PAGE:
Tuesday, July 26, 2016


These days my work has been pretty consistent. I spend the first half (or maybe two-thirds) of the day on editing, which I do on a freelance basis. I set a number of pages I have to do for the day, determined by how many pages are in the book and when the deadline is. A typical day is about seventy pages for developmental editing. I've done as many as 175 in a single day. That day hurt, but it was worth it to get the book done early; thus an early pay check. Today I'm going to finish editing a novel, I hope.

Once I've hit my page count for the day, I get to do some research. Right now I'm working on a short academic article about Santa Claus. I take notes on one article a day. I'm eventually going to figure out how to conduct some fieldwork for this project, hopefully planning for this winter. I'm also reading through some academic journals that I've accumulated over the years--getting through one a day so I can get rid of them.

I read at least one story a day. Right now I'm working through the complete stories of Dorothy Parker. She's got a good style. Her stories are more like character sketches. Often they're a monologue. In others, one character talks over another. She began writing in the twenties, and her stories are set in New York. Before Parker, I read Harlan Ellison's Can & Can'tankerous, also a collection of short stories.

If I'm not in the mood for a short story, I mix in a lot of folktales and other stuff collected by folklorists. I'm also working through a novel at any given time. Just finished Virginia Woolf's Orlando.

If I get through all that, I work on my own stories. At this moment, I'm about half way through typing up one right now. I try to type 2000 words a day, which takes 20-30 minutes. I type pretty fast.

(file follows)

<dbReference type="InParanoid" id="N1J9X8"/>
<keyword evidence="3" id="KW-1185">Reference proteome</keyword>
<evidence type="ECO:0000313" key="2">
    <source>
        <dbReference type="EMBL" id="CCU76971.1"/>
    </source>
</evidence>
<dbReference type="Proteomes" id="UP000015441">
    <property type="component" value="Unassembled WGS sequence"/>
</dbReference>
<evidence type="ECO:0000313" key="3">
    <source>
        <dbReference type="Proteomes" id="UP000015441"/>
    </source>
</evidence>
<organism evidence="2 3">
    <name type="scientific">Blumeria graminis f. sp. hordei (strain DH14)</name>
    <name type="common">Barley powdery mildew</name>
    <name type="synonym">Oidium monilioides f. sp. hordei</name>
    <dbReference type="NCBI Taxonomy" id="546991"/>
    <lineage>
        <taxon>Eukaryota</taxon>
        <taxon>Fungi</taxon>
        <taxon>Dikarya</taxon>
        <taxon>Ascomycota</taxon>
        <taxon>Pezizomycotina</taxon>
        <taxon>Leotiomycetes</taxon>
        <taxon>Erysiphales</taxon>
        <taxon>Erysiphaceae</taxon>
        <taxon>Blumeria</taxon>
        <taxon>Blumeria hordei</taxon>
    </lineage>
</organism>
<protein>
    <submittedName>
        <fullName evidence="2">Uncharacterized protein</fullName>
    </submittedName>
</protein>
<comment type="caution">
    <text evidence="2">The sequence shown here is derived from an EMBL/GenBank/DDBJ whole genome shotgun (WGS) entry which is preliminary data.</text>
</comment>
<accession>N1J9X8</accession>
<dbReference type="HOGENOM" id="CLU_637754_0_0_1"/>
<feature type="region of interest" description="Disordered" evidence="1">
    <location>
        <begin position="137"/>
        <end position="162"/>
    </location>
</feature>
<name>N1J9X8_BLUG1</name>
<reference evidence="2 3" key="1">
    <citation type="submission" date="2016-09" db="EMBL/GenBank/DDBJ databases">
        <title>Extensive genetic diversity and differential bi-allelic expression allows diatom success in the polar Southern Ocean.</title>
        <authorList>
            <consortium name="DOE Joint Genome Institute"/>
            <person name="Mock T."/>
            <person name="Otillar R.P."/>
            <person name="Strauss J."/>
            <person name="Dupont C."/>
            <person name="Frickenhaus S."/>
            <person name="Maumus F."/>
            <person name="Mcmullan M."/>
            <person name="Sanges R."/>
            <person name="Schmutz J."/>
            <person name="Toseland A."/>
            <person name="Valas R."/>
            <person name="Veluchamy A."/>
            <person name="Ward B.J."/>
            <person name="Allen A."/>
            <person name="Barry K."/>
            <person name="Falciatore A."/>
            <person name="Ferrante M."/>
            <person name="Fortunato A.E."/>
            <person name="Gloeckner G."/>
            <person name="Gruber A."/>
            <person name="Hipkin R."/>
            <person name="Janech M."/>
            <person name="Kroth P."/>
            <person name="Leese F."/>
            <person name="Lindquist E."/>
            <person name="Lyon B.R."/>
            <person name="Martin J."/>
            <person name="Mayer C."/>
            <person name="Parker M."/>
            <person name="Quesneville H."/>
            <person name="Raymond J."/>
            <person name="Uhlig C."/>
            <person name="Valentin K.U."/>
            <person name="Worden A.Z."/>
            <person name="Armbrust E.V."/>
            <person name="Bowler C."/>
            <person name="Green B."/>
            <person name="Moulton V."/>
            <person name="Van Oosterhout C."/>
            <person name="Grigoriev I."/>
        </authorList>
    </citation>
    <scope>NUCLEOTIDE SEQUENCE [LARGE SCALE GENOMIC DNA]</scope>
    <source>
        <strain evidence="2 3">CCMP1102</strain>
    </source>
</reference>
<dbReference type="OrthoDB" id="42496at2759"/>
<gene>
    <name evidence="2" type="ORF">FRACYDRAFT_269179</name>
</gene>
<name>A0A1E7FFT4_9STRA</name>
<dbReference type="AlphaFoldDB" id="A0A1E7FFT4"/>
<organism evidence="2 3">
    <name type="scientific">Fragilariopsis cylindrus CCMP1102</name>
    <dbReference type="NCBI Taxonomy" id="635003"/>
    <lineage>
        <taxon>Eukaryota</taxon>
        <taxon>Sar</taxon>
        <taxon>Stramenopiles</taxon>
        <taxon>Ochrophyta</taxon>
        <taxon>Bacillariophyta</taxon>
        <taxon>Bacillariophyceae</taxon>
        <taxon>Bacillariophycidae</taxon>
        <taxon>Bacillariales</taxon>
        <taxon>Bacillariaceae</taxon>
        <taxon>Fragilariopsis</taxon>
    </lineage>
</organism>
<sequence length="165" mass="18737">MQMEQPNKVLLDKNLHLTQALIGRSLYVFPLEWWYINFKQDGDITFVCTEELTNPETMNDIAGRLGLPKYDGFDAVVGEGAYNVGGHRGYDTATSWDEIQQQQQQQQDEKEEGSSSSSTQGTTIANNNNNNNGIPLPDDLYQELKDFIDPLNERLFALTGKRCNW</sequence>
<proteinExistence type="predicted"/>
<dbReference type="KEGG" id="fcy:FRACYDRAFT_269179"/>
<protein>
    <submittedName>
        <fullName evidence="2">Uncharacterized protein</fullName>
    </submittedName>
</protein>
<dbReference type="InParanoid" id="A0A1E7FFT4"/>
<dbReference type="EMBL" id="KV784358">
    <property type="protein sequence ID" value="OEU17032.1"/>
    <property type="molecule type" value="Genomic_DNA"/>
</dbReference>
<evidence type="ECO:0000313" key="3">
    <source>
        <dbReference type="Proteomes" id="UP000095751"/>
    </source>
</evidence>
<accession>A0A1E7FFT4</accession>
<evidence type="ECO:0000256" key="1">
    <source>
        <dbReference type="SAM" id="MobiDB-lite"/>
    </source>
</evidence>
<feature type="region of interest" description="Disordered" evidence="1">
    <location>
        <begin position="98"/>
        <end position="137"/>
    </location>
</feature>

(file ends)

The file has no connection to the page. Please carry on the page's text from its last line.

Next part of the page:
That about does it. I'm going to add writing on this blog every morning, if I can. 

Wednesday, July 6, 2016

Another All-Star 10 essay

It's called "How Superman Saved my Life," written by Alice W. Castle for the website, which I like quite a bit. It includes a scan of the page from All-Star Superman 10.

Says Superman: "You're much stronger than you think you are."

Castle writes:
Those words were like a firebrand in my mind, scorching away the pain I’d been suffering through. In one page, I felt like I was the one being held in Superman’s arms and being stopped from taking that fatal plunge because, of course, he was right. I am much stronger than I thought I was and it was never as bad as it seemed. For every terrible night, there was the dawn of a new day that let me try again. That let me seek out help and friendship, comfort and warmth. Those words stopped me from doing something terrible and set me on a course that, in so many ways, brought me here today.

I tell you this to give you context to my relationship to Superman. It’s a pretty emotional one. I’m not the kind of person who loves Superman because he’s a cool character or because I like seeing him punch Brainiac in the face or what have you. I love Superman because, for a time, Superman was all I had. And, sadly, it felt like that was being taken from me as I watched Dawn Of Justice.